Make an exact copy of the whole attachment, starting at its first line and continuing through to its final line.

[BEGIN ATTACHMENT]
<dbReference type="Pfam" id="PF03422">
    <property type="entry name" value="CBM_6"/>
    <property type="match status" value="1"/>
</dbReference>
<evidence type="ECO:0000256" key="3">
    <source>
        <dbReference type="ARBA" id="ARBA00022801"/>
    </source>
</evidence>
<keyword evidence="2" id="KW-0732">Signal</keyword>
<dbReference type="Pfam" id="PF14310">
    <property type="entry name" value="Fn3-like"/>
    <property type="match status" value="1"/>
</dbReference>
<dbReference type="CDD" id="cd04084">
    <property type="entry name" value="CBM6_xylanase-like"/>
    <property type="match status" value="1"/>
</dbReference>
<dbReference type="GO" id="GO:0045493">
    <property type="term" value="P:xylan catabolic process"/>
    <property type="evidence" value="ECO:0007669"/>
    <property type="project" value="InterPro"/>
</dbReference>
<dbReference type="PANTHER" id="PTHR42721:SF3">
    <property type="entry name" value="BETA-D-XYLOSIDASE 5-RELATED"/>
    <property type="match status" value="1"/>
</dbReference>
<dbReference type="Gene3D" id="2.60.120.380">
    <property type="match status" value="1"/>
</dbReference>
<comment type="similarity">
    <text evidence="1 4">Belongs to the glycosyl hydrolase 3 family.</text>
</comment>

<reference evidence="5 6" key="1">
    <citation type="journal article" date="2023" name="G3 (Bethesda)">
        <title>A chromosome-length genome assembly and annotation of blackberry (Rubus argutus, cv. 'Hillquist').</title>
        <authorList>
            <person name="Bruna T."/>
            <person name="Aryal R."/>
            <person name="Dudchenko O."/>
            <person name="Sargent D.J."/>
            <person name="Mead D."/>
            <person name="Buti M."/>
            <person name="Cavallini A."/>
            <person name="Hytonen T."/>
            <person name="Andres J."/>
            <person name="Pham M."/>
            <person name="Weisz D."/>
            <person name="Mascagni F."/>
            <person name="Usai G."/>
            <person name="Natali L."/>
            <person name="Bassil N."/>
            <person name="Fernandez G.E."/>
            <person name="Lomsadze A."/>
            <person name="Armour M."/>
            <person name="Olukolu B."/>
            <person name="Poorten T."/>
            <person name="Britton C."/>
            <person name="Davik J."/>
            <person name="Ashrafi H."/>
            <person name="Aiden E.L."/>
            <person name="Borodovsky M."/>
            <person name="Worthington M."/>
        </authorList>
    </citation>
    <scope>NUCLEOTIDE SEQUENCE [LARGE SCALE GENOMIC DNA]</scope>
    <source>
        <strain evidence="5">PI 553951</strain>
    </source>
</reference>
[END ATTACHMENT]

<dbReference type="Pfam" id="PF03422">
    <property type="entry name" value="CBM_6"/>
    <property type="match status" value="1"/>
</dbReference>
<evidence type="ECO:0000256" key="3">
    <source>
        <dbReference type="ARBA" id="ARBA00022801"/>
    </source>
</evidence>
<keyword evidence="2" id="KW-0732">Signal</keyword>
<dbReference type="Pfam" id="PF14310">
    <property type="entry name" value="Fn3-like"/>
    <property type="match status" value="1"/>
</dbReference>
<dbReference type="CDD" id="cd04084">
    <property type="entry name" value="CBM6_xylanase-like"/>
    <property type="match status" value="1"/>
</dbReference>
<dbReference type="GO" id="GO:0045493">
    <property type="term" value="P:xylan catabolic process"/>
    <property type="evidence" value="ECO:0007669"/>
    <property type="project" value="InterPro"/>
</dbReference>
<dbReference type="PANTHER" id="PTHR42721:SF3">
    <property type="entry name" value="BETA-D-XYLOSIDASE 5-RELATED"/>
    <property type="match status" value="1"/>
</dbReference>
<dbReference type="Gene3D" id="2.60.120.380">
    <property type="match status" value="1"/>
</dbReference>
<comment type="similarity">
    <text evidence="1 4">Belongs to the glycosyl hydrolase 3 family.</text>
</comment>

<reference evidence="5 6" key="1">
    <citation type="journal article" date="2023" name="G3 (Bethesda)">
        <title>A chromosome-length genome assembly and annotation of blackberry (Rubus argutus, cv. 'Hillquist').</title>
        <authorList>
            <person name="Bruna T."/>
            <person name="Aryal R."/>
            <person name="Dudchenko O."/>
            <person name="Sargent D.J."/>
            <person name="Mead D."/>
            <person name="Buti M."/>
            <person name="Cavallini A."/>
            <person name="Hytonen T."/>
            <person name="Andres J."/>
            <person name="Pham M."/>
            <person name="Weisz D."/>
            <person name="Mascagni F."/>
            <person name="Usai G."/>
            <person name="Natali L."/>
            <person name="Bassil N."/>
            <person name="Fernandez G.E."/>
            <person name="Lomsadze A."/>
            <person name="Armour M."/>
            <person name="Olukolu B."/>
            <person name="Poorten T."/>
            <person name="Britton C."/>
            <person name="Davik J."/>
            <person name="Ashrafi H."/>
            <person name="Aiden E.L."/>
            <person name="Borodovsky M."/>
            <person name="Worthington M."/>
        </authorList>
    </citation>
    <scope>NUCLEOTIDE SEQUENCE [LARGE SCALE GENOMIC DNA]</scope>
    <source>
        <strain evidence="5">PI 553951</strain>
    </source>
</reference>